We were going to take the water taxi over to the Inner Harbor area to eat lunch, but it turns out you can only buy tickets on the Inner Harbor side, so we got back in the car and Teri drove us through downtown Baltimore again [wry g] to a place to eat lunch, and then parked near the Inner Harbor where we explored around. This was the place that reminded me of Victoria, although it’s more just the geography (the harbor surrounded by the city thing) than anything else.

"Chessie" paddle boats on the Inner Harbor. Apparently Chesapeake Bay is supposed to have a Loch Ness type monster the way Lake Champlain is supposed to.
“Chessie” paddle boats on the Inner Harbor. Apparently Chesapeake Bay is supposed to have a Loch Ness type monster the way Lake Champlain is supposed to.
The USS Constellation, on Baltimore's Inner Harbor.
The USS Constellation, on Baltimore’s Inner Harbor.
The Seven Foot Knoll Lighthouse. It's a screwpile lighthouse, which was common on Chesapeake Bay. In the 80s it was relocated to the Inner Harbor and renovated into a museum. I'd never seen a screwpile lighthouse before, so I found it fascinating.
The Seven Foot Knoll Lighthouse. It’s a screwpile lighthouse, which was common on Chesapeake Bay. In the 80s it was relocated to the Inner Harbor and renovated into a museum. I’d never seen a screwpile lighthouse before, so I found it fascinating.
An interesting old building near the waterfront. I'm told it was a museum, but it's no longer open.
An interesting old building near the waterfront. I’m told it was a museum, but it’s no longer open.

The highlights were McCormick Spices’ flagship store, the USS Constellation, and one of the more unusual lighthouses I’ve ever seen. But it was ungodly hot again, and we were all fading fast by the time we got back to the car. I really enjoyed it, though.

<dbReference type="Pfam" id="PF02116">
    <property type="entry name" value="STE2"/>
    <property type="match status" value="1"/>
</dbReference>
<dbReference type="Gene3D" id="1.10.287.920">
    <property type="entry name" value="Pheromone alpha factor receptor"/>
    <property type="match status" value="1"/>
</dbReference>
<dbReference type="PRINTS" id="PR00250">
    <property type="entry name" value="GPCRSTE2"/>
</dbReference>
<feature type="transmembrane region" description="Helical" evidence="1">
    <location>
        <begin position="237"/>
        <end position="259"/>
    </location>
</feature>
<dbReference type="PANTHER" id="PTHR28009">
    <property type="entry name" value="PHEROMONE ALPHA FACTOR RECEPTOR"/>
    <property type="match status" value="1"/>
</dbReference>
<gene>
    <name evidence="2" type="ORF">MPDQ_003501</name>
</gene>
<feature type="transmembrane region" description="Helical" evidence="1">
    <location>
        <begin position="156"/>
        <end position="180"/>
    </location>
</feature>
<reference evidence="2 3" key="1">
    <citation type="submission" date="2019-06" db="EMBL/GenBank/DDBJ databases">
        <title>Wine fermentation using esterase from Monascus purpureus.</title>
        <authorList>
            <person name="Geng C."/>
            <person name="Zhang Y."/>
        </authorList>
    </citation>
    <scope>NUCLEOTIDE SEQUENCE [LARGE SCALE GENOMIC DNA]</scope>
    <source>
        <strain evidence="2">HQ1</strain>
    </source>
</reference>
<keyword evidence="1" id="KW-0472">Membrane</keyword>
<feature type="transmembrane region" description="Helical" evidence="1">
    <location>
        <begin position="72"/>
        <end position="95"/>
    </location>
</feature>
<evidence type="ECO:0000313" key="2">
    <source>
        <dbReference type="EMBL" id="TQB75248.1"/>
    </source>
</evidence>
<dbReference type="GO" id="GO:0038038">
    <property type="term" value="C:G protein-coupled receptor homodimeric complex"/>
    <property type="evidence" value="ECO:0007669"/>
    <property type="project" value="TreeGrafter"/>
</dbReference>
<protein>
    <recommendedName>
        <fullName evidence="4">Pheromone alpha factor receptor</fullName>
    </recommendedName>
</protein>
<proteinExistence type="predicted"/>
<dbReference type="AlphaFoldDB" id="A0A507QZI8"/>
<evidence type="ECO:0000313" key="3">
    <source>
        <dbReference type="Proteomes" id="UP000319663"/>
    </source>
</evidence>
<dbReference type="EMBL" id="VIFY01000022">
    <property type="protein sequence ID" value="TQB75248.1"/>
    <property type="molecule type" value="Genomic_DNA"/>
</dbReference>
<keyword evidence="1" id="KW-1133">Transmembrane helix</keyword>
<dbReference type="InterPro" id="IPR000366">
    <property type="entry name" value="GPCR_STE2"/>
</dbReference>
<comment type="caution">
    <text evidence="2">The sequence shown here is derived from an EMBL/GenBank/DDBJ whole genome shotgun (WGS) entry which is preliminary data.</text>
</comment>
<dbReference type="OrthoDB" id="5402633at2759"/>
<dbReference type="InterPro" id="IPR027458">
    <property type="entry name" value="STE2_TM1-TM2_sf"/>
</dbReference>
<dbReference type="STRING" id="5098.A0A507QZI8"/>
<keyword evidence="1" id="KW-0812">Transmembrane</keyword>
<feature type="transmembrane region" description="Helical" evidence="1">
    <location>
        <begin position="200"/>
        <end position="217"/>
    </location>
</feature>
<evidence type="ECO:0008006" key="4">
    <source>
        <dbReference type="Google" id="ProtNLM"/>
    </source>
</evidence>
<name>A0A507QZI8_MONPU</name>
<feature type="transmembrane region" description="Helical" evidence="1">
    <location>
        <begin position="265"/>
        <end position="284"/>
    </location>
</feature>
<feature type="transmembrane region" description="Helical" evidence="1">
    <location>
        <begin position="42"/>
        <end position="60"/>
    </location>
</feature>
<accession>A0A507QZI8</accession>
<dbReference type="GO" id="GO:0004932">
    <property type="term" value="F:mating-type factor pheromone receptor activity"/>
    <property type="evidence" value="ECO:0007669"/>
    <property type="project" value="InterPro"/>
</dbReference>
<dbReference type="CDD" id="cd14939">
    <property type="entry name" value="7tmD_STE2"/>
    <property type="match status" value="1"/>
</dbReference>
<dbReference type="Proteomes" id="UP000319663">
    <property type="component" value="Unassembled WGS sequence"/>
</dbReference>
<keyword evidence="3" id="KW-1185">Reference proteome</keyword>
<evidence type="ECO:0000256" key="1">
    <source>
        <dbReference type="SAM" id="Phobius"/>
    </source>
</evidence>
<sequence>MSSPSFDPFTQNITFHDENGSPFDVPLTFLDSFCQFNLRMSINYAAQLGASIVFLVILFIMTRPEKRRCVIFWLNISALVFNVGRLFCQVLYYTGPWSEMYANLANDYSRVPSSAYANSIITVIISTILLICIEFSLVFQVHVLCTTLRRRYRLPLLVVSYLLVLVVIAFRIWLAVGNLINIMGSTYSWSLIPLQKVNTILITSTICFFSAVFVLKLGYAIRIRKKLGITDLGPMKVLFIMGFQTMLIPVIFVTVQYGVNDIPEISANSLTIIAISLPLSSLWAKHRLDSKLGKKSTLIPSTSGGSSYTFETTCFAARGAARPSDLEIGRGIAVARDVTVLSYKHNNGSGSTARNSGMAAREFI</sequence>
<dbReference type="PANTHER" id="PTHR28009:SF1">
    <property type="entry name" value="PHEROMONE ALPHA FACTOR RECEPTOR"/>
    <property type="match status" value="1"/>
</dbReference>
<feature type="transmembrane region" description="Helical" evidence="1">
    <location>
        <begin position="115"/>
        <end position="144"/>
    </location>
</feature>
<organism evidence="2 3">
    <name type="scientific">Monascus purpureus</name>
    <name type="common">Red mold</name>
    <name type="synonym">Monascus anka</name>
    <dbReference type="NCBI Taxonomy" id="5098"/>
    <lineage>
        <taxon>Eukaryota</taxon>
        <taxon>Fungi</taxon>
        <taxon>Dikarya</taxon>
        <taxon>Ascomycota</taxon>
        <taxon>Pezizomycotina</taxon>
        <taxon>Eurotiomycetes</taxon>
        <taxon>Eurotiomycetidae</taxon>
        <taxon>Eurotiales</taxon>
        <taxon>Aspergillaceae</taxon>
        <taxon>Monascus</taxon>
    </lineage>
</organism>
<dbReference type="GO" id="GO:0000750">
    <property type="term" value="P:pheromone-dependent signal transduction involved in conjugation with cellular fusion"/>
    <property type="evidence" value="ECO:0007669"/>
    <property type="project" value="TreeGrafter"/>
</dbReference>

Then, that evening, we drove to the other side of Baltimore, to a drive-in theater which claims to have the biggest screen in the United States. It’s gigantic, I’ll give you that. The whole place, though, is a serious throwback to the 1950s, including some of the most un-PC concession advertisements I’ve ever seen in my life. They’ve also got rules out the ying-yang and are apparently control freaks about them. But it was fun. Oh, and I enjoyed Finding Dory, and, to a lesser extent, The BFG (double feature and a short to begin with – the short was a Pixar thing about sandpipers). But we didn’t get back to Teri’s house until almost two a.m. It was worth it, though.

Today we’re just sitting around – we were going to go to the Great Falls of the Potomac and hike around a bit, but it was 95dF when I went outside this morning, so that got nixed. After three days of pretty much solid sightseeing in this heat, we’re taking it easy (and I’m doing laundry) until this evening when we’ll be driving down towards DC for the listee dinner. I’m really looking forward to that. Then tomorrow I shall be picking Loralee up at the airport!

Which reminds me, I really need to clear off Merlin’s passenger seat and make space in the back for her suitcase before then.